written by:
September 2, 2009

Portland has long been a cultural outpost in New England, a hotspot for artists and longshoreman alike who crave the sophistication of the big city (65,000 people) while still retaining a distinctly Maine character.

A view of the Promenade, looking out to Cascoe Bay.
A view of the Promenade, looking out to Cascoe Bay.
Courtesy of 
Rocketdog 2000
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Facade of the Charles Shipman Payson Building at the Portland Museum of Art.
Facade of the Charles Shipman Payson Building at the Portland Museum of Art.
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The facade of Rogues Gallery.
The facade of Rogues Gallery.
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A view of the Promenade, looking out to Cascoe Bay.
A view of the Promenade, looking out to Cascoe Bay.

I met Portland, Maine-based architect Christopher Campbell on a snowy February morning on the ferry leaving Rockland, Maine, heading toward North Haven Island. He designed a house out there that will show up in the July/August issue of Dwell, but over the course of the day we got to talking about Portland. I’ve only spent a little time there, wandering Exchange Street in the summertime, taking the ferry out to Little Diamond Island to see friends, and generally wandering the cobblestone streets of the old port before hunkering down at Monument Square for a cup of coffee or a lazy browse through Longfellows Books.

I got Campbell to answer a few questions about the city he’s called home for the last ten years, ranging from the state of modern design in the city, to its sustainable future, to where to go for the best bite in town.

 

Modern architecture isn't exactly Portland's strong point. The Portland Museum of Art by Henry N. Cobb’s Portland Art Museum, rendered in the lovely red brick that makes much of the city so beautiful, is the only example I can think of off the top of my head. Is modern design making any inroads I'm missing? I did notice a newish modern glass building on Fore Street as I drove past. What’s that?

Modern design is very quietly sneaking into Portland. After a spate of disastrous mid-century planning and design debacles, the city dug in and resisted new work and the modern aesthetic in general. But new things are being built now, and the planning board and the various design review groups all know that new design can work quite successfully within our historic city framework. It's lovely to see these nuggets of modern peeking out from rooftop additions and squeezed between historic buildings - it adds a vibrancy and a level of excitement that a strictly "Historic" town doesn't have. The building you mentioned is a lovely project which houses Utopia Gallery on the first floor - I believe it is run by the design group Utopia Designs.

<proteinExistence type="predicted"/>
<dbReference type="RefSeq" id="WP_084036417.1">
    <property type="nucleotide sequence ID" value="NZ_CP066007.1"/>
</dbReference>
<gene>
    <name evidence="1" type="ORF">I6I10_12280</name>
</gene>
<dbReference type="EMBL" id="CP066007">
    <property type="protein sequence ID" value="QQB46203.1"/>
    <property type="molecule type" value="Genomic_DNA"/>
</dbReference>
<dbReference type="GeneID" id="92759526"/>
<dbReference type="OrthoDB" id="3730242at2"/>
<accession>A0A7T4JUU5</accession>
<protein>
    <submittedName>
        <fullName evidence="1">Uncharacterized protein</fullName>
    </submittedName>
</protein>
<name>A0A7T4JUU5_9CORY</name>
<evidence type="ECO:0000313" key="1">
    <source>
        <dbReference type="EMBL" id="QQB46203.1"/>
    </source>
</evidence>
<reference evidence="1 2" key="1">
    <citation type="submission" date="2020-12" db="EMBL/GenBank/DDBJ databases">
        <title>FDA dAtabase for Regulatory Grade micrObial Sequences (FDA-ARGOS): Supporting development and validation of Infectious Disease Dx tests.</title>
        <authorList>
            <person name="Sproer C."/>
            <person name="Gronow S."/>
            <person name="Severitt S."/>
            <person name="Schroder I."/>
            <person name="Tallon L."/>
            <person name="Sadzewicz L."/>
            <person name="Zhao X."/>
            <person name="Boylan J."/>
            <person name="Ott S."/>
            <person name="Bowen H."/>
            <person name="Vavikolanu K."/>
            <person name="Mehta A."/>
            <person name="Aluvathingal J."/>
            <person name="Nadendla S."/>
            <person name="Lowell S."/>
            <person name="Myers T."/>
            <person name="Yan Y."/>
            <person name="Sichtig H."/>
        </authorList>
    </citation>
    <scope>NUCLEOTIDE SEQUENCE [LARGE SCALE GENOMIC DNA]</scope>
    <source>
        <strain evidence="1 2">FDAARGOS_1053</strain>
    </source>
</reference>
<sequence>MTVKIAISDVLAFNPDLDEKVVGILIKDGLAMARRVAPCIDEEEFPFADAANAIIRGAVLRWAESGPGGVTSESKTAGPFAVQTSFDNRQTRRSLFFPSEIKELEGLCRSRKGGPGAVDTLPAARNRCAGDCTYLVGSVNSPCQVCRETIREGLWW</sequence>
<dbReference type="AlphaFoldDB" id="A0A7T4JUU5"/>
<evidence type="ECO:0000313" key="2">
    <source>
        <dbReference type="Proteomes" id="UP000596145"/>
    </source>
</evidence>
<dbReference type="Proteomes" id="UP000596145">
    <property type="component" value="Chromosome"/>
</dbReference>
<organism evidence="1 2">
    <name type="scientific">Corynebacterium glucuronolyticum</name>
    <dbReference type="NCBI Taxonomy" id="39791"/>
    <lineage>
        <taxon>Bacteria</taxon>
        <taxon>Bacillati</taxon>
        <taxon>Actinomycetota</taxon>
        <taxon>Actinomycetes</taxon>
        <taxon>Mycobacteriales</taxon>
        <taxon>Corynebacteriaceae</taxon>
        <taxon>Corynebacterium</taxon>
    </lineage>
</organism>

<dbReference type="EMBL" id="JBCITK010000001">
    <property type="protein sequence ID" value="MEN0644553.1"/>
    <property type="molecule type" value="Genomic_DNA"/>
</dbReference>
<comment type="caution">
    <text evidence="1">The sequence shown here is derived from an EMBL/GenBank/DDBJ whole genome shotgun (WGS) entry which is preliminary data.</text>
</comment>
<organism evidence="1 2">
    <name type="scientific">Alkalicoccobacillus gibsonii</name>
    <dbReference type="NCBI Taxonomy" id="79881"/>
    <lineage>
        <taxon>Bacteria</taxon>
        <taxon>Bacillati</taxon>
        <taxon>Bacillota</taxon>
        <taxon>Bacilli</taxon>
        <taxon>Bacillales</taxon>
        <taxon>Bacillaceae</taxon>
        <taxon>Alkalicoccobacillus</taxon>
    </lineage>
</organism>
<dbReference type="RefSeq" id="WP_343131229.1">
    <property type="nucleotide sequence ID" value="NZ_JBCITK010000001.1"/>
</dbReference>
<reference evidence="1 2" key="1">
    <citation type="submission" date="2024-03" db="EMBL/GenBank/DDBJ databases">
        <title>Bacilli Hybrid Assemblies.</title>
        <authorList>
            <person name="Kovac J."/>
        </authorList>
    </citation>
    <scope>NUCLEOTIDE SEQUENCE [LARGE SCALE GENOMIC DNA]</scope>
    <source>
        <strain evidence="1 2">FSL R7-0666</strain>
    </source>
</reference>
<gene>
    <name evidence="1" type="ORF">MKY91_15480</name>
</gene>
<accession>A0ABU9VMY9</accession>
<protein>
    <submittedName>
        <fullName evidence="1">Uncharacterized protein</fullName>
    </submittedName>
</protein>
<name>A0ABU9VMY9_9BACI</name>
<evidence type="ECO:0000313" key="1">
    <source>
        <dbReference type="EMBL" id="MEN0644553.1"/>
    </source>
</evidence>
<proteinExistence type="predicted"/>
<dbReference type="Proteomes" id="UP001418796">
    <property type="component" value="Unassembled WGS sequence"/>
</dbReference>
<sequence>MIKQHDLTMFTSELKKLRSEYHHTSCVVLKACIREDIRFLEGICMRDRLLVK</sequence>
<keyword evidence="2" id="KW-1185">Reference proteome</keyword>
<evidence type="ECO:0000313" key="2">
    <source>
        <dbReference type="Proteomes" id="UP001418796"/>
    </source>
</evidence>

Portland seems to have a thriving arts scene, in no small part thanks to you, Space Gallery and One Longfellow. How would you describe the arts climate in Portland?

I think the arts climate is quite strong for a city of our size - there is, of course, always room for improvement, but in general from both a grass roots street level view and also from a higher-end gallery-and-museums point of view there is a feeling of some real positive movement. The art scene and vibe on the street is great - we do an artwalk every first Friday of the month. Design Sponge did a roundup of our art/design scene as well. With the schools in town, particularly the Maine College of Art that is smack in the middle of our downtown, we have a steady influx of young artists into our community. That combined with a healthy tier of professionals and entrepreneurs doing design work really does keep it pretty lively. My involvement with and connection to the community has been through the Non-Profit SPACE Gallery, studio building with 35 artist studios, and also through the music venue One Longfellow Square being involved with these projects has really been a great way to connect to a community and has kept me interested and engaged in the things that are happening in this town outside of the strictly architectural world.

You started a Pecha Kucha night in Portland. Tell me about how you got it started, what sorts present and attend, and your first meeting.